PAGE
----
Now, if you have ever watched the sport of gymnastics, you begin to see just how much perfection really is a head game. Gymnastics demands perfection and generally is not a very forgiving sport. So, one mistake is costly, to the extreme. These mistakes often having a ripple effect on a gymnasts’ performance, career, and trajectory of their life. One tiny bobble leads to others, which lead to others, until it becomes a disaster of epic proportions.
What makes Paul Hamm’s performance and win, so extraordinary, is that he did not do that. He did not lose the battle of the mind, even though he messed up. He did not fall into the failure trap. Even though he blew it. He did not give up or give into the mind snare of his mistake. In his final two routines, he gave the best performance of his life. While his competitors, none of them having a major fall, continued to have little mess up after little mess up, losing the mind game, and ultimately adding up to major medal costing mistakes. Paul went from failure to winner, in the biggest competition of his life, because he did not fall into the snare of his mistake.
That is the snare of sin.
The enemy is out to kill, steal, and destroy our lives, our opportunities, and our choices. Mistakes can be costly. Sin is costly. But we have a Savior, the Lord Jesus Christ, who paid the price, so that we would not have to live in the failure trap. The thought or mindset that we have officially blown it. He promises to work all things for our good and His glory, if we love Him. That includes our imperfections, our mess-ups, our mistakes, our failures, our falls, and our sins. Because of Christ, our failures do not get the last word. Because of Christ, we have grace, forgiveness, and mercy. Because of Christ, we have the chance to keep moving forward, and not get caught up in the failure trap.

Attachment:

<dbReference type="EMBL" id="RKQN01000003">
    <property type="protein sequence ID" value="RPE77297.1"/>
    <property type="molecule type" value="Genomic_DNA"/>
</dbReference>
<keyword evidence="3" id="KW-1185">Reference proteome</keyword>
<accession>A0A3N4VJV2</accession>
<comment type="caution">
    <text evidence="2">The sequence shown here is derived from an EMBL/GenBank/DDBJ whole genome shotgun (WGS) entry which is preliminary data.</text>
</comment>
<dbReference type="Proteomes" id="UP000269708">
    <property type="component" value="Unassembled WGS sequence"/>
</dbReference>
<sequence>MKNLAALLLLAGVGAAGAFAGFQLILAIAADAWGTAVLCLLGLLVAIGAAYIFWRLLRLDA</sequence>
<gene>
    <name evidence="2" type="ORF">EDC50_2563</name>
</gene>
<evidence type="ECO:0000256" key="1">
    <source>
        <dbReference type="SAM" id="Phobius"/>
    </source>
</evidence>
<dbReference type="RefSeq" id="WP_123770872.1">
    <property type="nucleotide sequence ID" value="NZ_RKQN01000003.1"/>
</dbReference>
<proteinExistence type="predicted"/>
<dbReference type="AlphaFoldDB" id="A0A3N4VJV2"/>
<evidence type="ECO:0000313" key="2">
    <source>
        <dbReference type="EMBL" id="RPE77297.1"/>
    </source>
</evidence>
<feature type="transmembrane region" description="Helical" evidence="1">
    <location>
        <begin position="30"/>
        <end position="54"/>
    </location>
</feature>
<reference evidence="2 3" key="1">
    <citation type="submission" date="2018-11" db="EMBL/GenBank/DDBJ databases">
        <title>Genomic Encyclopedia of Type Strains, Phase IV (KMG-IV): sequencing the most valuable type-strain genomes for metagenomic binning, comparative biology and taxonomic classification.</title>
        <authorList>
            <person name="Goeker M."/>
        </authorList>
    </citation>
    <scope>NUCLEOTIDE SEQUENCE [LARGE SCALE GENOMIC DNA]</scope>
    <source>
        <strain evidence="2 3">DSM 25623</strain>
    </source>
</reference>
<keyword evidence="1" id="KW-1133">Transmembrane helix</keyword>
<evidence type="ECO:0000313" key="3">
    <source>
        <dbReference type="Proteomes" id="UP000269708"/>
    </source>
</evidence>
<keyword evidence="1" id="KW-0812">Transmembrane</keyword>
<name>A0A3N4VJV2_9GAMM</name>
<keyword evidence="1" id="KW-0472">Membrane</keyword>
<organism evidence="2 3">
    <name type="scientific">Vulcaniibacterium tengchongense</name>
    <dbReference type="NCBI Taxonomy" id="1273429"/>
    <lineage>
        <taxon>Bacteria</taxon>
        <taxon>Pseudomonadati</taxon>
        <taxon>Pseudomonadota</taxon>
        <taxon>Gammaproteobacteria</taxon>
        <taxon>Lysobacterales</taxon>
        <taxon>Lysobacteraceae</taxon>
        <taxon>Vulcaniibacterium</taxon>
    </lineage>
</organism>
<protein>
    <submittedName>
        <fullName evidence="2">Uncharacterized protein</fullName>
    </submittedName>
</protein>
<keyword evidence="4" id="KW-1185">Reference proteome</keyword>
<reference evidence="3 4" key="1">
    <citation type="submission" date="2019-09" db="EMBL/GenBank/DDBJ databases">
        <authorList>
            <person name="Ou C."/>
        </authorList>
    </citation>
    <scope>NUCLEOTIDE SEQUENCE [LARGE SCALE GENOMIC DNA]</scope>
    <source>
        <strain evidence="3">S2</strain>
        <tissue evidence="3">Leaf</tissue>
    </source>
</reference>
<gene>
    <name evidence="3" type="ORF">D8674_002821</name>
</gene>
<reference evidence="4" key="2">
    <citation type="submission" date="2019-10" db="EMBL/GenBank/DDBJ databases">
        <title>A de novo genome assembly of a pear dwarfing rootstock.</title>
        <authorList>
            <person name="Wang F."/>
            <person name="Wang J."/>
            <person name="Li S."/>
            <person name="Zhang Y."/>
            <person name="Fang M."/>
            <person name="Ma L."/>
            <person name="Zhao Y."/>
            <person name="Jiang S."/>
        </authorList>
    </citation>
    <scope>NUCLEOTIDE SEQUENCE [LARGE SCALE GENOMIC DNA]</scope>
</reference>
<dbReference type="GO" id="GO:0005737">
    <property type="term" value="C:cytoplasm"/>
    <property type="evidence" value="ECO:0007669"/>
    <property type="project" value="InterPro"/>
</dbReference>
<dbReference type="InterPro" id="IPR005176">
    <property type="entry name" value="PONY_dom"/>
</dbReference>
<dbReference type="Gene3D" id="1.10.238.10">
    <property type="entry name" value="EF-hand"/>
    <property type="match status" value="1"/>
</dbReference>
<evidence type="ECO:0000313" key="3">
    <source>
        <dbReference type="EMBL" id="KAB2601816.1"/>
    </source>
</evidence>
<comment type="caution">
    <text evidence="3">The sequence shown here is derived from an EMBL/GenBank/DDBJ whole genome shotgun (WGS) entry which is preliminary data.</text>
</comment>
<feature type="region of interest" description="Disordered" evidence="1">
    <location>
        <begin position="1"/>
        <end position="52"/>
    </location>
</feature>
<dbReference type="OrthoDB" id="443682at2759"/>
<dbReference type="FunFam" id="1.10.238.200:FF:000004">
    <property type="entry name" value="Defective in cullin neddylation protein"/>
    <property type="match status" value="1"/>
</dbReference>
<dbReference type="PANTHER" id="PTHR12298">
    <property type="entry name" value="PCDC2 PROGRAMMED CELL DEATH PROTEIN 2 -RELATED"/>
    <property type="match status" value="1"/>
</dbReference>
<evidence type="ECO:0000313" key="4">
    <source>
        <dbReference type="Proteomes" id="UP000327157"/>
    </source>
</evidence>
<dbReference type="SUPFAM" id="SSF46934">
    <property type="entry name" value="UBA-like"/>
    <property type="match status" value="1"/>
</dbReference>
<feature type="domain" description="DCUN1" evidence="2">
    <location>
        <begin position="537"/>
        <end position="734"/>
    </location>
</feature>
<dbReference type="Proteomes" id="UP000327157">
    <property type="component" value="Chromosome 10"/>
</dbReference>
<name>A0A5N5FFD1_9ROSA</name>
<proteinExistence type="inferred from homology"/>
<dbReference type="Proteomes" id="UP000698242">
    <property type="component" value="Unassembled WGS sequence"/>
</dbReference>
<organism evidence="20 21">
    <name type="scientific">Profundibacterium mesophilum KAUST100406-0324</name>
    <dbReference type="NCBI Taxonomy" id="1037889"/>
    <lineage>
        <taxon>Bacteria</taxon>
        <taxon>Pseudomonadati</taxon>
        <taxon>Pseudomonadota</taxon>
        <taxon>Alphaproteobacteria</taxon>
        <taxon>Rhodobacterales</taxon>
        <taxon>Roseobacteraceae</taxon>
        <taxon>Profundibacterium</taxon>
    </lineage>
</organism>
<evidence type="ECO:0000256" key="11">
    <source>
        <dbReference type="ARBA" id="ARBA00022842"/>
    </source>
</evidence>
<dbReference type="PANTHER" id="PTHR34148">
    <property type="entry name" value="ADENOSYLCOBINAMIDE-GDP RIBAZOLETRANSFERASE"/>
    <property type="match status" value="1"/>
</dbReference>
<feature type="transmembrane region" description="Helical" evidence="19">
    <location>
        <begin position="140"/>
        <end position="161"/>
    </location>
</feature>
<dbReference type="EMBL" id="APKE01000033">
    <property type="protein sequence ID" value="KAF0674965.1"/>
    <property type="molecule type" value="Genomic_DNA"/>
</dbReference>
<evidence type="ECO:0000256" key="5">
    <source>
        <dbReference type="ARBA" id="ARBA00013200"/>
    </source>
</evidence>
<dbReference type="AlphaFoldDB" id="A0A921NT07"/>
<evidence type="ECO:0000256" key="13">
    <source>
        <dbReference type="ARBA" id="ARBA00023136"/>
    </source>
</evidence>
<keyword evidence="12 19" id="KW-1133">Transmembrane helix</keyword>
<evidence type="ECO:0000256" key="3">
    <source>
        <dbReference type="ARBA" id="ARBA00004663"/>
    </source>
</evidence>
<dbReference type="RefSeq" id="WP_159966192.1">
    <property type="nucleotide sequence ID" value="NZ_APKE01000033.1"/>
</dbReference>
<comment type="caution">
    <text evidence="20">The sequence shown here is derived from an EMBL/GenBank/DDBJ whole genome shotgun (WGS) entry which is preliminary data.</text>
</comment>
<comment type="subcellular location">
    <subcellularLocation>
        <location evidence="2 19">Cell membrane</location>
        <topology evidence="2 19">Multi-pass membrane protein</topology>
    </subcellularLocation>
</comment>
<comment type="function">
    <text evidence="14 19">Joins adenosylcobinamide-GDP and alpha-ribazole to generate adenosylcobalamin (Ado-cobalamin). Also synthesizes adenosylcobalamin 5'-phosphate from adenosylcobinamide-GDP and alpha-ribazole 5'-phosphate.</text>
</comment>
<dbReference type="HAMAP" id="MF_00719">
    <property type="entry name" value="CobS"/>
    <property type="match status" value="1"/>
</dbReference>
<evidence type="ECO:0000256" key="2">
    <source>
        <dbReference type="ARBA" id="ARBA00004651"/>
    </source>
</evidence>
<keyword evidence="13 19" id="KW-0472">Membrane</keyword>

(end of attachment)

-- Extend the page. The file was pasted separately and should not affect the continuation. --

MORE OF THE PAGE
Do you ever get caught in that mind-set?
Do you ever think that you have blown it and then one failure leads to another until it becomes a costly disaster? Do not get caught in the snare! Do not get caught in the lie! You and I have not blown it when we fail. As long as you have breath, you are still running the race of life, and it is not over. God is not finished with you yet. The last sentence on your story has yet to be written. Move. Keep going. Pick up where you fell and keep pressing on. Do not get caught up in the mindset of believing that you have blown it. Our remnant of hope is in knowing that when we fail miserably, God is not finished with us. He has a plan. He has a purpose. He has a hope for us. God is in control. That is the confidence that should reside in us, as we get up, dust ourselves off, and continue to press on…without getting caught in the snare of thinking we have officially blown it.